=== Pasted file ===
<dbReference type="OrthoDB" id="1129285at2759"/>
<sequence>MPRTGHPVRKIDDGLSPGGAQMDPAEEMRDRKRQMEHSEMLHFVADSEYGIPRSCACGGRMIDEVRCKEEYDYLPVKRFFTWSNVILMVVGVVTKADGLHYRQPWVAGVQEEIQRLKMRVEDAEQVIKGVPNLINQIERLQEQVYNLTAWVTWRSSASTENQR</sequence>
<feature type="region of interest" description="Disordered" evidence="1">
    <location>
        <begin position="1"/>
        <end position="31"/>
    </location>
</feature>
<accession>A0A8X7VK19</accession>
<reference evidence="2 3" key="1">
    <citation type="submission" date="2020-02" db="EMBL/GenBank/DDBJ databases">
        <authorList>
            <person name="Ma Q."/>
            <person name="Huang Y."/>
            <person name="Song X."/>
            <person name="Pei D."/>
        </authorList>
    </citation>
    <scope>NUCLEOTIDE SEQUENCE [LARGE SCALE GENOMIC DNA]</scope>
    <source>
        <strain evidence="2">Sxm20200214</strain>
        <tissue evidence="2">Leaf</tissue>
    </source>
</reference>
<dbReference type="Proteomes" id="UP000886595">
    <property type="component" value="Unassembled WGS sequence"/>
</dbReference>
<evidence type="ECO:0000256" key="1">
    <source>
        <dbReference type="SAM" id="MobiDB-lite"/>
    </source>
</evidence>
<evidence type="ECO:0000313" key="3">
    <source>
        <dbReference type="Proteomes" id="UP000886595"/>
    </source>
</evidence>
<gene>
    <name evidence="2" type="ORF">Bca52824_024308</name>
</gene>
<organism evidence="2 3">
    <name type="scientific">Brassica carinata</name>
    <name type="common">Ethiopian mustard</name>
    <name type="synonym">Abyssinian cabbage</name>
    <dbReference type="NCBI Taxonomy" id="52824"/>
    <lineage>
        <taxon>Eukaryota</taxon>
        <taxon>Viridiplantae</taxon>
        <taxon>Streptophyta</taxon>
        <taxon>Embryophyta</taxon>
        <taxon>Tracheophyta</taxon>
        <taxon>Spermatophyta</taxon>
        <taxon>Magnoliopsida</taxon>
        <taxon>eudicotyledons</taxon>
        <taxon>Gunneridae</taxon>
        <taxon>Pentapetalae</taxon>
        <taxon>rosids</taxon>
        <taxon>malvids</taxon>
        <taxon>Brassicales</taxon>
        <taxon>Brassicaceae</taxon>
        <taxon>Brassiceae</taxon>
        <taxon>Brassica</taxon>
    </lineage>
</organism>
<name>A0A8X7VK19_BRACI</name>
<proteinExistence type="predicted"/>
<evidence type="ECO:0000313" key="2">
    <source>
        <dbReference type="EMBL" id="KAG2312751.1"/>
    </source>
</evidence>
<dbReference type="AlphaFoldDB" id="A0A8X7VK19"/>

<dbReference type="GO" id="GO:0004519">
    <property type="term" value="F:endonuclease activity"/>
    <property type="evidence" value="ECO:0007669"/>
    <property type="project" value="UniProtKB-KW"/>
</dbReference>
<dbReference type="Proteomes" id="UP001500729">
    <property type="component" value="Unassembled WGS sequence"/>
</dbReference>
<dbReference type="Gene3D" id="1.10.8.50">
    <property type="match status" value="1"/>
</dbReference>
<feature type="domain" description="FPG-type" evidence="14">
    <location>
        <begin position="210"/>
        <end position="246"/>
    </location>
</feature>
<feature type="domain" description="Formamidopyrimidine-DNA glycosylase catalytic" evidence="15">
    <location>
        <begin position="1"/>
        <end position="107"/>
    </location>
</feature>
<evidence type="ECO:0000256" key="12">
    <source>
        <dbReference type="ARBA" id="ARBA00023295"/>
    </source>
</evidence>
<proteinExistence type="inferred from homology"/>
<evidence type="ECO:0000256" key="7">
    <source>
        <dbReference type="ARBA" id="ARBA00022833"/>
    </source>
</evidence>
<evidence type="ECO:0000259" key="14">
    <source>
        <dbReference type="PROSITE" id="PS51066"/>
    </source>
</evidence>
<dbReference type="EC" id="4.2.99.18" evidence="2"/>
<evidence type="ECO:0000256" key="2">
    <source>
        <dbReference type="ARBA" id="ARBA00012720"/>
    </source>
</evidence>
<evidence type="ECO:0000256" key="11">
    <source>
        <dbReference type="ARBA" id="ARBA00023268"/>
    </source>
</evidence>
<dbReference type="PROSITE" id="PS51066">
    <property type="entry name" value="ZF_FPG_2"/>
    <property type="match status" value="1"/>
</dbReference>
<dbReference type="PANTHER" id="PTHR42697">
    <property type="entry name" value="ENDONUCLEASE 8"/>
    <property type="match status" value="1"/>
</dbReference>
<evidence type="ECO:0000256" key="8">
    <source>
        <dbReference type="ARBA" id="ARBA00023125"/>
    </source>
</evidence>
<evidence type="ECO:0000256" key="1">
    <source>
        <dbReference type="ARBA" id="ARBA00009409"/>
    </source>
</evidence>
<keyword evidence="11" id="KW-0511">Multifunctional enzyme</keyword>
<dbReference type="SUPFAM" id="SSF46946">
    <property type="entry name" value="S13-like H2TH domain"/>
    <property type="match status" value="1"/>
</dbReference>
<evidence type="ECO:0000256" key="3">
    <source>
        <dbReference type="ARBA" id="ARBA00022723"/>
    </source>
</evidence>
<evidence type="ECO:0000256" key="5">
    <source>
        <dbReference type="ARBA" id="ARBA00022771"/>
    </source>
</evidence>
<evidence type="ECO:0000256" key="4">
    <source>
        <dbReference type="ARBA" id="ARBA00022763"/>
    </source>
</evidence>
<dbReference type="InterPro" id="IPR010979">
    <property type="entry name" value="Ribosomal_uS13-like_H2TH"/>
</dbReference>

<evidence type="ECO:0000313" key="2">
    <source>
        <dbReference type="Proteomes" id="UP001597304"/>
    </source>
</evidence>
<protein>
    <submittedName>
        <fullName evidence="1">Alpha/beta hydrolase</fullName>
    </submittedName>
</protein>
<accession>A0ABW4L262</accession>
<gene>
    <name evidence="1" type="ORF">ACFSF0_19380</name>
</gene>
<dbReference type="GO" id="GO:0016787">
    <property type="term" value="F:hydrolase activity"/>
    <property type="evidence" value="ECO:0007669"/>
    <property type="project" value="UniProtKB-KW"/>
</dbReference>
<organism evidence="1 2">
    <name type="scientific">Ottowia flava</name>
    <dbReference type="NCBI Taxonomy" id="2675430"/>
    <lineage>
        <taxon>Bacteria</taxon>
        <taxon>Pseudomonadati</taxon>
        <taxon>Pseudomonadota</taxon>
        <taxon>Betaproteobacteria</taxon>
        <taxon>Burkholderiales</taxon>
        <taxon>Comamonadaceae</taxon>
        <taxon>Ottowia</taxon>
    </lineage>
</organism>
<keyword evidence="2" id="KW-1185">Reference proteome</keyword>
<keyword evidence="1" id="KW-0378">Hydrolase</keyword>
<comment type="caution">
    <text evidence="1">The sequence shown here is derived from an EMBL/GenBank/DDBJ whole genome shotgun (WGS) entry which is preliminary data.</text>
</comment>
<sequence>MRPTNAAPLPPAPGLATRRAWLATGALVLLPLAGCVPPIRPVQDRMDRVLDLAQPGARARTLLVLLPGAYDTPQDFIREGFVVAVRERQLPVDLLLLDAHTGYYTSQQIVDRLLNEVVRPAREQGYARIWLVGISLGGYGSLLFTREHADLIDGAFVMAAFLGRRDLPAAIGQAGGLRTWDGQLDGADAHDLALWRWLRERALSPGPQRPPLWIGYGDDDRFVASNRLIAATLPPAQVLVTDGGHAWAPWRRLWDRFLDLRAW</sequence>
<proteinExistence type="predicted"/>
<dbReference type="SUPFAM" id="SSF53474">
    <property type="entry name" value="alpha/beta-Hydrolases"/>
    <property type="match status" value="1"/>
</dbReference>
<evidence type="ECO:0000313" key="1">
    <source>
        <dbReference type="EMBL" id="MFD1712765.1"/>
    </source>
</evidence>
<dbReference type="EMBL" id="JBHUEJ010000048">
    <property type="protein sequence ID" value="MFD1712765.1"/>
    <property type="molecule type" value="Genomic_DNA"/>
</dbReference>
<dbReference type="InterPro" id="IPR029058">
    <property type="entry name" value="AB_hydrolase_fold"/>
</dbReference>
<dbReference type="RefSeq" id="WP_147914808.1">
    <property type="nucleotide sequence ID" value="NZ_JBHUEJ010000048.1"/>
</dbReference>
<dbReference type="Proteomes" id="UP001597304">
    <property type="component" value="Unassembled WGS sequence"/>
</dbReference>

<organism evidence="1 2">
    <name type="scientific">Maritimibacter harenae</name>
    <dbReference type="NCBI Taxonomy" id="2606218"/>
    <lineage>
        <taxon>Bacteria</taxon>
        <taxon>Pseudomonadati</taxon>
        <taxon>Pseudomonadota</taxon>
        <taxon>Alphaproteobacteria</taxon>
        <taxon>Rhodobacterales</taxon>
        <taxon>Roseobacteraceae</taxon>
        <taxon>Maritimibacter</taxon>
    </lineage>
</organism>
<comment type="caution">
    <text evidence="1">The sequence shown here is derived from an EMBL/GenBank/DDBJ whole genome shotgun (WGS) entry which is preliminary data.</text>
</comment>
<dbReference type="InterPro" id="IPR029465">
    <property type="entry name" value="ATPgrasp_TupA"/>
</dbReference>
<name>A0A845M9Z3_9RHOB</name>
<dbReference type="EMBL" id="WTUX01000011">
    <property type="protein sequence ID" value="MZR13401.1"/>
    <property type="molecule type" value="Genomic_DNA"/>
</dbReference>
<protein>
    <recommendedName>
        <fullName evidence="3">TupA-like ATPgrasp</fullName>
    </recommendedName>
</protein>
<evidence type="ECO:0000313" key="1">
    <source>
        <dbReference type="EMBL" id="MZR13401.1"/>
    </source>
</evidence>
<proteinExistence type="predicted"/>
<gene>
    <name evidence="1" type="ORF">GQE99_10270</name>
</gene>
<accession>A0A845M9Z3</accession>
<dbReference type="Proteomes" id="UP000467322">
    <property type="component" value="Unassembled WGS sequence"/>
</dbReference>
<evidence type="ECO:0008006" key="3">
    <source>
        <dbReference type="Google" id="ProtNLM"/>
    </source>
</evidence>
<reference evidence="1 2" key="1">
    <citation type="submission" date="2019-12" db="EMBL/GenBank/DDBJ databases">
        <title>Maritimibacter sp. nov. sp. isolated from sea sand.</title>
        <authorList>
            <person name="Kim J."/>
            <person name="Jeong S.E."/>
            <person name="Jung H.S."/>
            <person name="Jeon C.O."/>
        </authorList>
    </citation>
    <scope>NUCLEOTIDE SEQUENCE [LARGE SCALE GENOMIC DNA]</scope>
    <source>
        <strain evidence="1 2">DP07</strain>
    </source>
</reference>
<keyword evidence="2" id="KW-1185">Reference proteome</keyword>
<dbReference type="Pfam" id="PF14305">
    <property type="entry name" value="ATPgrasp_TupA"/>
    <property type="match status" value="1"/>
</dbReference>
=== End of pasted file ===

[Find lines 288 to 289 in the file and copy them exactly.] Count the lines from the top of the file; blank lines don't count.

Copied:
<dbReference type="Pfam" id="PF14305">
    <property type="entry name" value="ATPgrasp_TupA"/>